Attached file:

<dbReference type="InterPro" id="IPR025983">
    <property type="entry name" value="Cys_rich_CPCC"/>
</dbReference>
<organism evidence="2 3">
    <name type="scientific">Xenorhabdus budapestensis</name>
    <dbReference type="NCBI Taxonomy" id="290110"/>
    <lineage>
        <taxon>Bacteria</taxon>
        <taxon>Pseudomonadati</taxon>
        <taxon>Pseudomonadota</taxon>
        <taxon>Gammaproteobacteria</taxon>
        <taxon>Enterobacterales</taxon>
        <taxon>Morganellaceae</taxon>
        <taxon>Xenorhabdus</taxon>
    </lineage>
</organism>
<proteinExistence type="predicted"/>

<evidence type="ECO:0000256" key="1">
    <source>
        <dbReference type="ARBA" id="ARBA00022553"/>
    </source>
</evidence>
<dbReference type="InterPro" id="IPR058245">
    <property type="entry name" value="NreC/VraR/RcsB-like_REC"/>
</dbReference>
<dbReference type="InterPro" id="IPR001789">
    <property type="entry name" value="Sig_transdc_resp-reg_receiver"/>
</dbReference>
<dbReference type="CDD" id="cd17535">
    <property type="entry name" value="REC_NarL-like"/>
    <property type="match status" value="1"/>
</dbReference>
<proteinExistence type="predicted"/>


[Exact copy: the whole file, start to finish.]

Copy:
<dbReference type="InterPro" id="IPR025983">
    <property type="entry name" value="Cys_rich_CPCC"/>
</dbReference>
<organism evidence="2 3">
    <name type="scientific">Xenorhabdus budapestensis</name>
    <dbReference type="NCBI Taxonomy" id="290110"/>
    <lineage>
        <taxon>Bacteria</taxon>
        <taxon>Pseudomonadati</taxon>
        <taxon>Pseudomonadota</taxon>
        <taxon>Gammaproteobacteria</taxon>
        <taxon>Enterobacterales</taxon>
        <taxon>Morganellaceae</taxon>
        <taxon>Xenorhabdus</taxon>
    </lineage>
</organism>
<proteinExistence type="predicted"/>

<evidence type="ECO:0000256" key="1">
    <source>
        <dbReference type="ARBA" id="ARBA00022553"/>
    </source>
</evidence>
<dbReference type="InterPro" id="IPR058245">
    <property type="entry name" value="NreC/VraR/RcsB-like_REC"/>
</dbReference>
<dbReference type="InterPro" id="IPR001789">
    <property type="entry name" value="Sig_transdc_resp-reg_receiver"/>
</dbReference>
<dbReference type="CDD" id="cd17535">
    <property type="entry name" value="REC_NarL-like"/>
    <property type="match status" value="1"/>
</dbReference>
<proteinExistence type="predicted"/>